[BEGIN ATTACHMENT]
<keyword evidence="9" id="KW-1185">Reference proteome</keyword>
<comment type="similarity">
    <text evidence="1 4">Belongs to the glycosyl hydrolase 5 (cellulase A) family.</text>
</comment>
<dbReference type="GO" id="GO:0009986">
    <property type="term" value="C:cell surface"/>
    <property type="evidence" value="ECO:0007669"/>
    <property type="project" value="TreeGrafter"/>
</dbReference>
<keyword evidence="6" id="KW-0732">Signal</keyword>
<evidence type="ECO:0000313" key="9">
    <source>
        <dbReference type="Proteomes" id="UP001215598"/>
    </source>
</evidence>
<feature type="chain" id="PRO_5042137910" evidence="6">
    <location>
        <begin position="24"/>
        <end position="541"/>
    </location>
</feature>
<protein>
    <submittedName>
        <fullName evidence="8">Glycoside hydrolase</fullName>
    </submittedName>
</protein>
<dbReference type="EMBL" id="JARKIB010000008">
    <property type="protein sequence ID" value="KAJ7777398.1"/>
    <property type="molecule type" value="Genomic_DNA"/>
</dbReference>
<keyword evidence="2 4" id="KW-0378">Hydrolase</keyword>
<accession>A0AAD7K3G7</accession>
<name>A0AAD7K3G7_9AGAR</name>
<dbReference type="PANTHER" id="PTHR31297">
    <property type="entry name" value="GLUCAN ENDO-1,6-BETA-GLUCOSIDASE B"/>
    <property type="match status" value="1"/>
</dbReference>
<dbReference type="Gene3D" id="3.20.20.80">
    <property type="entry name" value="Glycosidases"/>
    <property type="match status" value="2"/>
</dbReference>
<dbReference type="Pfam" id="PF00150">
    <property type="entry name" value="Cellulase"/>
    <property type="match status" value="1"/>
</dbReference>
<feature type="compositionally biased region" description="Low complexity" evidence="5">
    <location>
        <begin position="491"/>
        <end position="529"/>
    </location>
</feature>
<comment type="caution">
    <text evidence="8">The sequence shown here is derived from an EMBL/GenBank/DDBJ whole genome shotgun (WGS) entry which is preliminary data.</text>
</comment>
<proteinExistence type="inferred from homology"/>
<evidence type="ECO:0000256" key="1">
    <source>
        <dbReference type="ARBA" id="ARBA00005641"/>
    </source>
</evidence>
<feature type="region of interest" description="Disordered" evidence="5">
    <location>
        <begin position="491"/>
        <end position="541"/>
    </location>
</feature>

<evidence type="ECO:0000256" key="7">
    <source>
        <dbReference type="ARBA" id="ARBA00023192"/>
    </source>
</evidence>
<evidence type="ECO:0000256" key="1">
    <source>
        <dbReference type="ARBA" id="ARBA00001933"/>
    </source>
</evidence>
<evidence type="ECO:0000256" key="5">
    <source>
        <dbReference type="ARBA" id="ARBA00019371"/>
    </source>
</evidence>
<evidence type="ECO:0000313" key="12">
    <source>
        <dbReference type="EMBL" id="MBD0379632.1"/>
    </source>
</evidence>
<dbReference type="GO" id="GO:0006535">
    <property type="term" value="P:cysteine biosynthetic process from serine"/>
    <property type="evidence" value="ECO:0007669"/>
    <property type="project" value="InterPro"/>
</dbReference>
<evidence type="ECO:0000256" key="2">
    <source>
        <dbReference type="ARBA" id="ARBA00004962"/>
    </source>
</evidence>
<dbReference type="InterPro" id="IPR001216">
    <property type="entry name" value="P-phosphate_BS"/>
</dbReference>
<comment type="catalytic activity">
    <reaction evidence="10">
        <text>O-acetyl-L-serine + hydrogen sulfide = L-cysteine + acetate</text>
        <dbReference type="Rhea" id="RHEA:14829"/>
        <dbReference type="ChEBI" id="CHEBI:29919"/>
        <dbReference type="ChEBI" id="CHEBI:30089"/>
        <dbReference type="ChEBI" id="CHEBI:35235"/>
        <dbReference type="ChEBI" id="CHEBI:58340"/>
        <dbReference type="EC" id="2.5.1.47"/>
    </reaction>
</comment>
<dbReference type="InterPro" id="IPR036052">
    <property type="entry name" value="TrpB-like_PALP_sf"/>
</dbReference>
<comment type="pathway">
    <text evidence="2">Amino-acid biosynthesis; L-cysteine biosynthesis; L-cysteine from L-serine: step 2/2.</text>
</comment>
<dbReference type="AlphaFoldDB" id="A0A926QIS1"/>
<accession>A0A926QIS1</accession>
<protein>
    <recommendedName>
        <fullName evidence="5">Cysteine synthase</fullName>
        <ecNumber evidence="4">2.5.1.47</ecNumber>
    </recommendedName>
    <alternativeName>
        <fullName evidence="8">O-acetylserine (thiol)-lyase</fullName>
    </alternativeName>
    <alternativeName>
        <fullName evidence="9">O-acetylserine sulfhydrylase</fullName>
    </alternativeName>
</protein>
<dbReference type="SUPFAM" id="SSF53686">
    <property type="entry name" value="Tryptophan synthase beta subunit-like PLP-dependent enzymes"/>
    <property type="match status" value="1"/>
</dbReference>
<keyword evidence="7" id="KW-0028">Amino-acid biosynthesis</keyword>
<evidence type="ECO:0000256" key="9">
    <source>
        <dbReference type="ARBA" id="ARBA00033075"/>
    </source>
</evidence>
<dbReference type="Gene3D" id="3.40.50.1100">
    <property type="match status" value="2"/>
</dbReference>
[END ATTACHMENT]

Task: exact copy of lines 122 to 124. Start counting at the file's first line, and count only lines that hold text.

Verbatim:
        <ecNumber evidence="4">2.5.1.47</ecNumber>
    </recommendedName>
    <alternativeName>